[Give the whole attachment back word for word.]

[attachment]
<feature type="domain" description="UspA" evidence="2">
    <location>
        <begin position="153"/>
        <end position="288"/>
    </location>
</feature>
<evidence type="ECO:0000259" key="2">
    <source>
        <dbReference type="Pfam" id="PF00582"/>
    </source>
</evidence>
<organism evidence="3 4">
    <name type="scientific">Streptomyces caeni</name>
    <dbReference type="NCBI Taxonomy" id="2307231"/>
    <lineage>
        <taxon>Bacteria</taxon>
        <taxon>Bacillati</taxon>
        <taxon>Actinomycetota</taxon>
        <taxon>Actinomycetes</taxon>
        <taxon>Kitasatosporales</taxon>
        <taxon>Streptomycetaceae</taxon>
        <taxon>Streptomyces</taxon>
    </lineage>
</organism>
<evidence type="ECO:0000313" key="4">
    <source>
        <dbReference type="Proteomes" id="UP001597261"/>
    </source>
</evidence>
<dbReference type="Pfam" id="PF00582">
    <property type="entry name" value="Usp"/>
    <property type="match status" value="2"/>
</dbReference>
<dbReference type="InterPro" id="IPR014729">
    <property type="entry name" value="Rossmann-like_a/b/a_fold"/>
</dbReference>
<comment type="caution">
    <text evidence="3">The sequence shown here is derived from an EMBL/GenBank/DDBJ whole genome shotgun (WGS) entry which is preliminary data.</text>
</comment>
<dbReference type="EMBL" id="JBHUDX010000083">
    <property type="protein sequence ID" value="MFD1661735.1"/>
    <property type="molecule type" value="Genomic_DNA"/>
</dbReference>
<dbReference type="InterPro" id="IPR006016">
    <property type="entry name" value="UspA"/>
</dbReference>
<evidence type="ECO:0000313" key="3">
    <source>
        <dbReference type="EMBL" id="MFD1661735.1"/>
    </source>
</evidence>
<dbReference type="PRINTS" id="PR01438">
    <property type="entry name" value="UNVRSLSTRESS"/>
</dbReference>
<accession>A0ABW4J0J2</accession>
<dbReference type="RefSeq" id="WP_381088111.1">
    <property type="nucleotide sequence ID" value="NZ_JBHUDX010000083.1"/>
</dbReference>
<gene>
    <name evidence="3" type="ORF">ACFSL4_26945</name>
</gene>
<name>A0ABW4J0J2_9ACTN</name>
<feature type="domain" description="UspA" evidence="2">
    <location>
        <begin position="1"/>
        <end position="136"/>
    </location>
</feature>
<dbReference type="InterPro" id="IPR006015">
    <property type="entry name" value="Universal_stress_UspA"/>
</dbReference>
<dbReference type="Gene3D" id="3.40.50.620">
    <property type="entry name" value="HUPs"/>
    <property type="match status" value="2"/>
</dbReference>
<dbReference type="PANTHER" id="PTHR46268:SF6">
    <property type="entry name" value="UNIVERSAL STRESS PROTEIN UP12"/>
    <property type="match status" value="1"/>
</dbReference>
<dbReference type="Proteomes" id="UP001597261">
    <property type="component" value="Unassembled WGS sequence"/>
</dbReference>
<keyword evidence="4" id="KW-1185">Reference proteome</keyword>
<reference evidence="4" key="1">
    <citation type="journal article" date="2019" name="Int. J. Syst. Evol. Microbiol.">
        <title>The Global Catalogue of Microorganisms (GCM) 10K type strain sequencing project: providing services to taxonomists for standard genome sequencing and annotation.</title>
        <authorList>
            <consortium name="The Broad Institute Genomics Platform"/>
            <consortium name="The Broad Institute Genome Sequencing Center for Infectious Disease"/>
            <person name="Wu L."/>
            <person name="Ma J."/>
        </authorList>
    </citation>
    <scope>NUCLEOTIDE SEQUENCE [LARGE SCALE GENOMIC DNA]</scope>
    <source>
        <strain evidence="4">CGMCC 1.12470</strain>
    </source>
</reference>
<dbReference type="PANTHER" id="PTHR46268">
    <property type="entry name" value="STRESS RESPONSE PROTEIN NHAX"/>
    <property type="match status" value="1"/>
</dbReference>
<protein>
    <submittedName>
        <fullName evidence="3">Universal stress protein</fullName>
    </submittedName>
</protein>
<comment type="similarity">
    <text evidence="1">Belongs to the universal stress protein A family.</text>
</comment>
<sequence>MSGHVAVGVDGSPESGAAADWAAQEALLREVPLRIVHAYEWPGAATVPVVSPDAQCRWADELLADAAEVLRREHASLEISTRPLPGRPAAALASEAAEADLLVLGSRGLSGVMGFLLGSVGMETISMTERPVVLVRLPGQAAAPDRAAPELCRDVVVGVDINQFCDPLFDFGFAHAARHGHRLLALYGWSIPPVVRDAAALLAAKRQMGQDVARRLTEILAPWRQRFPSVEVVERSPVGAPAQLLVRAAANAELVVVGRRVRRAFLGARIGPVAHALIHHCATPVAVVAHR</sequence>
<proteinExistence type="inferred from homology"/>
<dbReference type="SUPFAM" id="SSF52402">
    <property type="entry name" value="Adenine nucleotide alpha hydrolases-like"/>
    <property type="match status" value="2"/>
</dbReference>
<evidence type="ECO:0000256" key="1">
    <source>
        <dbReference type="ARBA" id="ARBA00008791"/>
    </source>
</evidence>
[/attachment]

<feature type="domain" description="UspA" evidence="2">
    <location>
        <begin position="153"/>
        <end position="288"/>
    </location>
</feature>
<evidence type="ECO:0000259" key="2">
    <source>
        <dbReference type="Pfam" id="PF00582"/>
    </source>
</evidence>
<organism evidence="3 4">
    <name type="scientific">Streptomyces caeni</name>
    <dbReference type="NCBI Taxonomy" id="2307231"/>
    <lineage>
        <taxon>Bacteria</taxon>
        <taxon>Bacillati</taxon>
        <taxon>Actinomycetota</taxon>
        <taxon>Actinomycetes</taxon>
        <taxon>Kitasatosporales</taxon>
        <taxon>Streptomycetaceae</taxon>
        <taxon>Streptomyces</taxon>
    </lineage>
</organism>
<evidence type="ECO:0000313" key="4">
    <source>
        <dbReference type="Proteomes" id="UP001597261"/>
    </source>
</evidence>
<dbReference type="Pfam" id="PF00582">
    <property type="entry name" value="Usp"/>
    <property type="match status" value="2"/>
</dbReference>
<dbReference type="InterPro" id="IPR014729">
    <property type="entry name" value="Rossmann-like_a/b/a_fold"/>
</dbReference>
<comment type="caution">
    <text evidence="3">The sequence shown here is derived from an EMBL/GenBank/DDBJ whole genome shotgun (WGS) entry which is preliminary data.</text>
</comment>
<dbReference type="EMBL" id="JBHUDX010000083">
    <property type="protein sequence ID" value="MFD1661735.1"/>
    <property type="molecule type" value="Genomic_DNA"/>
</dbReference>
<dbReference type="InterPro" id="IPR006016">
    <property type="entry name" value="UspA"/>
</dbReference>
<evidence type="ECO:0000313" key="3">
    <source>
        <dbReference type="EMBL" id="MFD1661735.1"/>
    </source>
</evidence>
<dbReference type="PRINTS" id="PR01438">
    <property type="entry name" value="UNVRSLSTRESS"/>
</dbReference>
<accession>A0ABW4J0J2</accession>
<dbReference type="RefSeq" id="WP_381088111.1">
    <property type="nucleotide sequence ID" value="NZ_JBHUDX010000083.1"/>
</dbReference>
<gene>
    <name evidence="3" type="ORF">ACFSL4_26945</name>
</gene>
<name>A0ABW4J0J2_9ACTN</name>
<feature type="domain" description="UspA" evidence="2">
    <location>
        <begin position="1"/>
        <end position="136"/>
    </location>
</feature>
<dbReference type="InterPro" id="IPR006015">
    <property type="entry name" value="Universal_stress_UspA"/>
</dbReference>
<dbReference type="Gene3D" id="3.40.50.620">
    <property type="entry name" value="HUPs"/>
    <property type="match status" value="2"/>
</dbReference>
<dbReference type="PANTHER" id="PTHR46268:SF6">
    <property type="entry name" value="UNIVERSAL STRESS PROTEIN UP12"/>
    <property type="match status" value="1"/>
</dbReference>
<dbReference type="Proteomes" id="UP001597261">
    <property type="component" value="Unassembled WGS sequence"/>
</dbReference>
<keyword evidence="4" id="KW-1185">Reference proteome</keyword>
<reference evidence="4" key="1">
    <citation type="journal article" date="2019" name="Int. J. Syst. Evol. Microbiol.">
        <title>The Global Catalogue of Microorganisms (GCM) 10K type strain sequencing project: providing services to taxonomists for standard genome sequencing and annotation.</title>
        <authorList>
            <consortium name="The Broad Institute Genomics Platform"/>
            <consortium name="The Broad Institute Genome Sequencing Center for Infectious Disease"/>
            <person name="Wu L."/>
            <person name="Ma J."/>
        </authorList>
    </citation>
    <scope>NUCLEOTIDE SEQUENCE [LARGE SCALE GENOMIC DNA]</scope>
    <source>
        <strain evidence="4">CGMCC 1.12470</strain>
    </source>
</reference>
<dbReference type="PANTHER" id="PTHR46268">
    <property type="entry name" value="STRESS RESPONSE PROTEIN NHAX"/>
    <property type="match status" value="1"/>
</dbReference>
<protein>
    <submittedName>
        <fullName evidence="3">Universal stress protein</fullName>
    </submittedName>
</protein>
<comment type="similarity">
    <text evidence="1">Belongs to the universal stress protein A family.</text>
</comment>
<sequence>MSGHVAVGVDGSPESGAAADWAAQEALLREVPLRIVHAYEWPGAATVPVVSPDAQCRWADELLADAAEVLRREHASLEISTRPLPGRPAAALASEAAEADLLVLGSRGLSGVMGFLLGSVGMETISMTERPVVLVRLPGQAAAPDRAAPELCRDVVVGVDINQFCDPLFDFGFAHAARHGHRLLALYGWSIPPVVRDAAALLAAKRQMGQDVARRLTEILAPWRQRFPSVEVVERSPVGAPAQLLVRAAANAELVVVGRRVRRAFLGARIGPVAHALIHHCATPVAVVAHR</sequence>
<proteinExistence type="inferred from homology"/>
<dbReference type="SUPFAM" id="SSF52402">
    <property type="entry name" value="Adenine nucleotide alpha hydrolases-like"/>
    <property type="match status" value="2"/>
</dbReference>
<evidence type="ECO:0000256" key="1">
    <source>
        <dbReference type="ARBA" id="ARBA00008791"/>
    </source>
</evidence>